". . . As late as 1999, neurologists writing in the prestigious journal Science admitted, "We are still taught that the fully mature brain lacks the intrinsic mechanisms needed to replenish neurons and reestablish neuronal networks after acute injury or in response to the insidious loss of neurons seen in neurodegen- erative diseases."
"Neuroscientist Fred Gage, one of the researchers invited by the Dalai Lama to discuss the implications of neuroplasticity with him and other Buddhist scholars at the 2004 meeting, put the objections to the idea of a changing brain this way: "If the brain was changeable, then we would change. And if the brain made wrong changes, then we would change incorrectly. It was easier to believe there were no changes. That way, the individual would remain pretty much fixed."
"But the dogma is wrong. In the last years of the twentieth century, a few iconoclastic neuroscientists challenged the paradigm that the adult brain cannot change and made discovery after discovery that, to the contrary, it retains stunning powers of neuroplasticity. The brain can indeed be rewired. It can expand the area that is wired to move the fingers, forging new connections that underpin the dexterity of an accomplished violinist. It can activate long-dormant wires and run new cables like an electrician bringing an old house up to code, so that regions that once saw can instead feel or hear. It can quiet circuits that once crackled with the aberrant activity that characterizes depression and cut pathological connections that keep the brain in the oh-god-something-is-wrong state that marks obsessive-compulsive disorder.
The adult brain, in short, retains much of the plasticity of the developing brain, including the power to repair damaged regions, to grow new neurons, to rezone regions that performed one task and have them assume a new task, to change the circuitry that weaves neurons into the networks that allow us to remember, feel, suffer, think, imagine, and dream. Yes, the brain of a child is remarkably malleable. But contrary to Ramón y Cajal and most neuroscientists since, the brain can change its physical structure and its wiring long into adulthood."
"A few findings suggest that brain changes can be generated by pure mental activity: merely thinking about playing the piano leads to a measurable, physical change in the brain's motor cortex, and thinking about thoughts in certain ways can restore mental health. By willfully treating invasive urges and compulsions as errant neurochemistry--rather than as truthful messages that something is amiss--patients with OCD have altered the activity of the brain region that generates the OCD thoughts, for instance.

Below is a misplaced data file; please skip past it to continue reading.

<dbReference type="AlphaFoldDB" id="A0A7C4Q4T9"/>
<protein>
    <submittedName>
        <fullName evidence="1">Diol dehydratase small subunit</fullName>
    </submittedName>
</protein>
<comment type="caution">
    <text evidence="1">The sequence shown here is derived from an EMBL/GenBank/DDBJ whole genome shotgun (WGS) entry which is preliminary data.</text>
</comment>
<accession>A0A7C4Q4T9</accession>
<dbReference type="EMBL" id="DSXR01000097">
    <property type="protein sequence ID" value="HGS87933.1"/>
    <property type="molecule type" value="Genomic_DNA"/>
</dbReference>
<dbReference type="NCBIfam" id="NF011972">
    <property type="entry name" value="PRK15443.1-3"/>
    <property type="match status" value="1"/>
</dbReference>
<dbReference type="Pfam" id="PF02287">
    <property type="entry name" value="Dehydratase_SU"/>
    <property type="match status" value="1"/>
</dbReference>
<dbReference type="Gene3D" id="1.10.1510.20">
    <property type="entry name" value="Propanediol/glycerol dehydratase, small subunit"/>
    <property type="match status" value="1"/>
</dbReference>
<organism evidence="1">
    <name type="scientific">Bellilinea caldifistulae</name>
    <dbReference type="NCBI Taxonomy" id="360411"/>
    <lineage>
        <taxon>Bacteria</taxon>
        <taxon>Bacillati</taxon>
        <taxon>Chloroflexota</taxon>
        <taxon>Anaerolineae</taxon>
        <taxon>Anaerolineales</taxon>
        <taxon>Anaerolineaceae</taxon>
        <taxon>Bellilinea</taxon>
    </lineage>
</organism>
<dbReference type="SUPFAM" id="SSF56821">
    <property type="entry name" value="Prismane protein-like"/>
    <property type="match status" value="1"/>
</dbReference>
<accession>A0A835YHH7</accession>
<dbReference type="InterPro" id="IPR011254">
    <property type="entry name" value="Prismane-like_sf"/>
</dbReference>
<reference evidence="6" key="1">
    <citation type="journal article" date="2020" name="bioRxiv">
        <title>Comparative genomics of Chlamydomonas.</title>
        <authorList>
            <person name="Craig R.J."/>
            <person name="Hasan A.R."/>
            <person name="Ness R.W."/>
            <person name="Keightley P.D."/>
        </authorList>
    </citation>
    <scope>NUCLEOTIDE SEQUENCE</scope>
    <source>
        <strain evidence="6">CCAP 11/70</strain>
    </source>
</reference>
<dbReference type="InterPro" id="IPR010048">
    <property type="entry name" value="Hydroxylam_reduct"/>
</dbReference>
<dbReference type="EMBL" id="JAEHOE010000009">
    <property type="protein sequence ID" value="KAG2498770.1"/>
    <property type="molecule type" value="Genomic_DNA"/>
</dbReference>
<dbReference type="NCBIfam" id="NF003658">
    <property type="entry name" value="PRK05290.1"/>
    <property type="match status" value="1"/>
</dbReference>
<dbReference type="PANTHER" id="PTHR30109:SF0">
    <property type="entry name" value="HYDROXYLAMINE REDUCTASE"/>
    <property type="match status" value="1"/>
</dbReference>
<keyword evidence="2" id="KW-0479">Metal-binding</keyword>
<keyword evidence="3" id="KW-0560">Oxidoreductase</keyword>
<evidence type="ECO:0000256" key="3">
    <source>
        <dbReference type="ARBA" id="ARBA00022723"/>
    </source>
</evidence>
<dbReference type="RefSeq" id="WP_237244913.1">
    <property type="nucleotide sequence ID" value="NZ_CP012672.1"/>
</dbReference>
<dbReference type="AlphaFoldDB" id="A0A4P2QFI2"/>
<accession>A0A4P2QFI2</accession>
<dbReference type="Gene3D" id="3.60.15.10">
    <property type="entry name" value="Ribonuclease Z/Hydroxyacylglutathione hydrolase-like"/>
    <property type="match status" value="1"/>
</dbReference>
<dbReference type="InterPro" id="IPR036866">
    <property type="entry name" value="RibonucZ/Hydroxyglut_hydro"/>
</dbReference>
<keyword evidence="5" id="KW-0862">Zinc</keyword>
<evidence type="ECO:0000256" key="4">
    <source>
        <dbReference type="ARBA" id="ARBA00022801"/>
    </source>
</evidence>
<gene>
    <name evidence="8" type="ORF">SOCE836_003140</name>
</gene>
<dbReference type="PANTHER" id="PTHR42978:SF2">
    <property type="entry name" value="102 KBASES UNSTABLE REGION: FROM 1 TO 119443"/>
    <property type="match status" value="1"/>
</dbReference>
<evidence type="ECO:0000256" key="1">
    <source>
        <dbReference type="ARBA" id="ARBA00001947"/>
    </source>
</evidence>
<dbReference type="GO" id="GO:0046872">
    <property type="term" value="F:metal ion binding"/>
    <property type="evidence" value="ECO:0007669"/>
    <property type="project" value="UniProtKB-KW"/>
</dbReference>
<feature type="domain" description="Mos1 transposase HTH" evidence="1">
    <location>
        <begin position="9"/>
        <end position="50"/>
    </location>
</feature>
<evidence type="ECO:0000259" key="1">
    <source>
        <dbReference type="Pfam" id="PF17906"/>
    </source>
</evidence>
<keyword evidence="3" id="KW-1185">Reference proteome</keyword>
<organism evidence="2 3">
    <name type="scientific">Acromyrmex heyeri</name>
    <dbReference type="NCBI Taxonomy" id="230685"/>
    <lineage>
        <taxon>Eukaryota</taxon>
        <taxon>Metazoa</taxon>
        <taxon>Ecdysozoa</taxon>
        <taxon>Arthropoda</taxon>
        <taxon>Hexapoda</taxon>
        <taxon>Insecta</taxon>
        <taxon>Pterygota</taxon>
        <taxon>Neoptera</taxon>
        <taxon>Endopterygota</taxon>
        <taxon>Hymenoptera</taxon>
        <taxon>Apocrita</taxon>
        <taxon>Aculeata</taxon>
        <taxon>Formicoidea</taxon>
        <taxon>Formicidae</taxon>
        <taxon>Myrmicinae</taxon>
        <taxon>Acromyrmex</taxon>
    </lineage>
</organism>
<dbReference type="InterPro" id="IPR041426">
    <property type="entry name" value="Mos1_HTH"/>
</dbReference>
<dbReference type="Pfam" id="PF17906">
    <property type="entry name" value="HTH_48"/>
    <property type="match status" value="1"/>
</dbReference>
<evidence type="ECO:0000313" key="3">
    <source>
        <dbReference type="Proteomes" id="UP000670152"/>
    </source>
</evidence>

By thinking differently about the thoughts that threaten to send them back into the abyss of despair, patients with depression have dialed up activity in one region of the brain and quieted it in another, reducing their risk of relapse. Something as seemingly insubstantial as a thought has the ability to act back on the very stuff of the brain, altering neuronal connections in a way that can lead to recovery from mental illness and perhaps to a greater capacity for empathy and compassion."
"The discovery that thinking something produces effects just as doing something does is a fascinating consonance with Buddhism," says Francisca Cho. "Buddhism challenges the traditional belief in an external, objective reality.
Instead, it teaches that our reality is created by our own projections; it is thinking that creates the external world beyond us. The neuroscience findings harmonize with this Buddhist teaching."
"Buddhist narratives have another consonance with the discoveries of neuroplasticity. They teach that by detaching ourselves from our thoughts, by observing our thinking dispassionately and with clarity, we have the ability to think thoughts that allow us to overcome afflictions such as being chronically angry. "You can undergo an emotional reeducation," Cho says. "By meditative exertion and other mental exercises, you can actively change your feelings, your attitudes, your mind-set."
"Indeed, Buddhism believes that the mind has a formidable power of self-transformation. When thoughts come to the untrained mind, they can run wild, triggering destructive emotions such as craving and hatred. But mental training, a core of Buddhist practice, allows us "to identify and to control emotions and mental events as they arise," says Matthieu Ricard. Meditation, the most highly developed form of mental training, "is about coming to a new perception of reality and of the nature of mind, about nurturing new qualities until they become integral parts of our being.
If we place all our hopes and fears in the outside world, we have quite a challenge, because our control of the outside world is weak, temporary, and even illusory. It is more within the scope of our faculties to change the way we translate the outside world into inner experience. We have a great deal of freedom in how we transform that experience, and that is the basis for mental training and transformation."
Although this is not a "Buddhist" book, I can genuinely personally attest from my study of Buddhism and the positive mind changes that I have experienced by incorporating "right mindfulness and loving compassion" which has significantly transformed what used to be depression, insecurity, and nervousness, into so much more inner peace. As a result, my brain (thinking) became more focused, and aligned with positive intention.
This is an OUTSTANDING book, and a deep, engaging read for anyone interested in positive transformation, and mind functioning at its peak. FANTASTIC in all regards!
Barbara Rose, Ph.D. author of If God Hears Me I Want an Answer! and Know Yourself